For women who want to nurture and guide the next generation, a degree in early childhood studies or education can launch a career. Early-childhood degrees qualify their holders for work with children from birth to age 8 in workplaces ranging from day care centers and elementary schools to public programs such as Head Start. Plus, studies in early childhood form the basis for advanced degrees in education, psychology and social work. In addition to career diversity, early-childhood work comes with the benefits of above-average job growth.
Elementary schools offer several career opportunities. In some states, early-childhood majors can work as teachers in kindergarten through third grade, either with mainstream or special-education students. In other states, early childhood grads can add a teacher’s credential to lead a classroom. Other options include grade-school paraprofessional, such as as teacher’s aide, special education assistant or library assistant. Paraprofessionals may tutor individual students, score tests, prepare instructional materials, keep attendance records and help with classroom management and student monitoring. Finally, grade schools need early-childhood experts to operate school-age care programs that supervise children before and after school.
Early childhood studies prepare students for careers with infants and toddlers in private daycare centers and preschools. Options include lead teacher or teaching assistant. Preschool teachers can focus on special education students ages 3 to 4, giving individual attention and working closely with families to determine instructional needs. Some graduates may advance to daycare center director, though requirements vary by state. Some states require directors to have an associate’s degree in early childhood education, while others mandate a bachelor’s degree. Plus, states may require certification and a certain amount of experience in the field before they grant a facility director’s license.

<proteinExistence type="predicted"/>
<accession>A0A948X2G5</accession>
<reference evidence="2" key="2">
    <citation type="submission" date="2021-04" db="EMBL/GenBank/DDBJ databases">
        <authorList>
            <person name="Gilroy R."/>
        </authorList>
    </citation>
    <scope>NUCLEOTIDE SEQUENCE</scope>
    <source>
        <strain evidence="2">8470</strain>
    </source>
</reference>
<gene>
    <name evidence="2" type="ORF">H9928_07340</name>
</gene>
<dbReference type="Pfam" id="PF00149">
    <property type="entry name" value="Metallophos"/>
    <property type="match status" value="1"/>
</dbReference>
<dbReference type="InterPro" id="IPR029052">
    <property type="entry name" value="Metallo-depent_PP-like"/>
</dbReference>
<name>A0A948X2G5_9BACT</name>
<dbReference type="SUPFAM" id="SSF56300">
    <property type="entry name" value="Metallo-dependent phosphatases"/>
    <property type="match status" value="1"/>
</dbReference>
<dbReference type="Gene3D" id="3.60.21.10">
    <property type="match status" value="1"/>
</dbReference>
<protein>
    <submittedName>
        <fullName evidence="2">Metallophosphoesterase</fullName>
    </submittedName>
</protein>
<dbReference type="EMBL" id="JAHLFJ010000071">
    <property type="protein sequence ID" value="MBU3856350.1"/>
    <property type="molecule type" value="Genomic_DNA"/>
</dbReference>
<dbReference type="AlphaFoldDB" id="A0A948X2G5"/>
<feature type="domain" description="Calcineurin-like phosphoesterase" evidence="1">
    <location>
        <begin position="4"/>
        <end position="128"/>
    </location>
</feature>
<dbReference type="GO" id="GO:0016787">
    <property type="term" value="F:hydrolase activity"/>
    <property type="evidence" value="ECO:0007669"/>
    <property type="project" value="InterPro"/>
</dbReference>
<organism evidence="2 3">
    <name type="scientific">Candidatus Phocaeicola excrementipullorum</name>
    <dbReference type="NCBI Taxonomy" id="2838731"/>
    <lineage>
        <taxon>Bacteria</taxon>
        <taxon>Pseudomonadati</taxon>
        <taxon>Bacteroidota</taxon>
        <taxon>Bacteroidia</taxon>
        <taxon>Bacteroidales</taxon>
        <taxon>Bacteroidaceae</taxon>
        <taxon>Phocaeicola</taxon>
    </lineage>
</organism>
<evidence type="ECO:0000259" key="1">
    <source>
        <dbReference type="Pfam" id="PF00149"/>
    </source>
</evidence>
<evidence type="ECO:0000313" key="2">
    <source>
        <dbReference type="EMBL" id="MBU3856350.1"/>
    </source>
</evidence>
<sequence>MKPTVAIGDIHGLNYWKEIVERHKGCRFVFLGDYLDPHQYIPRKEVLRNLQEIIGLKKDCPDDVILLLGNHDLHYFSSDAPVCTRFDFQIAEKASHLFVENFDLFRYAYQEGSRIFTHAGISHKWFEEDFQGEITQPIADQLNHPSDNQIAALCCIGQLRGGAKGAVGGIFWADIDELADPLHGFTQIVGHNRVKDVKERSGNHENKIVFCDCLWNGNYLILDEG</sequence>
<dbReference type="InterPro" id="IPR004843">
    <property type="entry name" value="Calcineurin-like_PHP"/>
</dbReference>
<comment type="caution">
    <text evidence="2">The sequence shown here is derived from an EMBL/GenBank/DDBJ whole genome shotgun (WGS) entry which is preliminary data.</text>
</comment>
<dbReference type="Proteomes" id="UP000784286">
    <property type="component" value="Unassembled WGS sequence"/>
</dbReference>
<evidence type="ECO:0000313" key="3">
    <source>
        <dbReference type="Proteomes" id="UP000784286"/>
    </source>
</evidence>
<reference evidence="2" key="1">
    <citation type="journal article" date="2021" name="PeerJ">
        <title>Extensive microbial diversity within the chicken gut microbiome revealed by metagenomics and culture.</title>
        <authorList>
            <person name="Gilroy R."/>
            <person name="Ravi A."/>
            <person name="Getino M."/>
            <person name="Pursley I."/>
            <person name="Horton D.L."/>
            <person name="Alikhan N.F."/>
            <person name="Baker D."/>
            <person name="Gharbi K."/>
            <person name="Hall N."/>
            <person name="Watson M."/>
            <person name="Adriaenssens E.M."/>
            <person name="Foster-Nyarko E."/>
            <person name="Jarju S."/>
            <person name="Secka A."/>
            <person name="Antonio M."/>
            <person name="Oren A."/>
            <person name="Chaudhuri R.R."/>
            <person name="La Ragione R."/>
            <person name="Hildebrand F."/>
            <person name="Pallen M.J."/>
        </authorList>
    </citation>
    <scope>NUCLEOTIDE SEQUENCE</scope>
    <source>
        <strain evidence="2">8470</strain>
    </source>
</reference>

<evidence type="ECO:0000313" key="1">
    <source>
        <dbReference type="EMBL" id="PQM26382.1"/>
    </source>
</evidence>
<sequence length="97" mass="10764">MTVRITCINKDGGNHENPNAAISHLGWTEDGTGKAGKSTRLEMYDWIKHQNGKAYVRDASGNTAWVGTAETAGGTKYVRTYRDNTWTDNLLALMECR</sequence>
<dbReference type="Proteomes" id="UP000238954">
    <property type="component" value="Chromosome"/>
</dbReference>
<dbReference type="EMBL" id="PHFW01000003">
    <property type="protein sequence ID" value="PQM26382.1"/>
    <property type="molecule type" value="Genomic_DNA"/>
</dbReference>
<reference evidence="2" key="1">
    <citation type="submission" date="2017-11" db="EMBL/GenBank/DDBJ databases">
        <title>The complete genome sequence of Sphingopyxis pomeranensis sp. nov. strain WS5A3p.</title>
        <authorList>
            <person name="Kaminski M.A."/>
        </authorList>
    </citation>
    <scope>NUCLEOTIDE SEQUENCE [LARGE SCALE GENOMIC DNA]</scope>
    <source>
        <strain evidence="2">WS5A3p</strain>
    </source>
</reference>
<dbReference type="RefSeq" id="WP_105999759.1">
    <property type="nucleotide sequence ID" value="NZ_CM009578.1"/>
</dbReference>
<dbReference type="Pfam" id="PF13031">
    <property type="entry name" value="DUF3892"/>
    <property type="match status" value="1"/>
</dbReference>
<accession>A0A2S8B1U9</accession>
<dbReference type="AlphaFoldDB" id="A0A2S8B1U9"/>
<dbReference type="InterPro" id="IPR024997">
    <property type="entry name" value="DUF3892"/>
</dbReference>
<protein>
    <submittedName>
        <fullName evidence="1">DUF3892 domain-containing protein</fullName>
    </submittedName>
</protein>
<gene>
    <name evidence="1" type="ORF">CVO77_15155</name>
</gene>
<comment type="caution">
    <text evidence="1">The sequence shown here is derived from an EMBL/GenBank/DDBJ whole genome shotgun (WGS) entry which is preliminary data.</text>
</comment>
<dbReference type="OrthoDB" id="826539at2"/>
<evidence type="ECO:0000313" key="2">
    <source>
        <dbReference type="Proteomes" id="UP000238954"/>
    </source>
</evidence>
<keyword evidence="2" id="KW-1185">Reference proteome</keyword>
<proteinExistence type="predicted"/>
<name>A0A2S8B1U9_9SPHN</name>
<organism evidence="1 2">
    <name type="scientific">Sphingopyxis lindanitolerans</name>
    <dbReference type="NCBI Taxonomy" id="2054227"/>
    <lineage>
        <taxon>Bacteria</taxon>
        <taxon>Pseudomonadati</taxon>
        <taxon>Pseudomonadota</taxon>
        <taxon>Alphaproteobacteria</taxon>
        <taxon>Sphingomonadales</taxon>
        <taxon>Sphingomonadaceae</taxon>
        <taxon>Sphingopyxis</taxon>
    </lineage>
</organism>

Early-childhood jobs are abundant in the public sector. Head Start, the federal Department of Education program that provides early education to children 5 and under, hires early-childhood grads as teachers, home visitors and program directors. Head Start also needs staffers for divisions of health services, parent involvement services and child development services. State and local social services agencies employ early-childhood professionals as case managers who help children of needy families. A career as a child life specialist is a possibility, as well. Child life specialists teach children and families to cope with challenging life events such as chronic illness and hospitalization through play, self-expression and education. Employers prefer at least a bachelor’s degree, though some expect child life specialists to have a master’s degree.
An early-childhood studies degree can be the foundation for advanced studies in other fields. Graduate work in education, physical therapy, occupational therapy, nursing, psychology, nutrition and social work are all options. Grads can also pursue advanced studies in human development and counseling.
Career opportunities should be strong for early childhood majors. The U.S. Bureau of Labor Statistics forecasts job gains of 25 percent from 2010 to 2020 for all preschool workers and teachers. That’s well above the 14 percent average for all U.S. jobs. The BLS credits the expansion to population growth and growing awareness of the importance of early childhood education. Jobs in the child day care services subsector could grow 30 percent, while positions inside elementary and secondary schools may grow 12 percent. Grads with a bachelor’s degree are likely to find more opportunities that those with less education.
- California State University, Channel Islands: Bachelor of Arts in Early Childhood Studies
- Boise State University: Early Childhood Studies Career Options
- Macomb Community College: Career Opportunities
- University of Washington: Early Childhood and Family Studies
- Sonoma State University: Early Childhood Studies
- American Federation of Teachers: Your Career as an Education Paraprofessional
- U.S. Bureau of Labor Statistics: How to Become a Preschool or Childcare Center Director
- Child Life Council: What Is a Child Life Specialist?
- U.S. Bureau of Labor Statistics: Job Outlook
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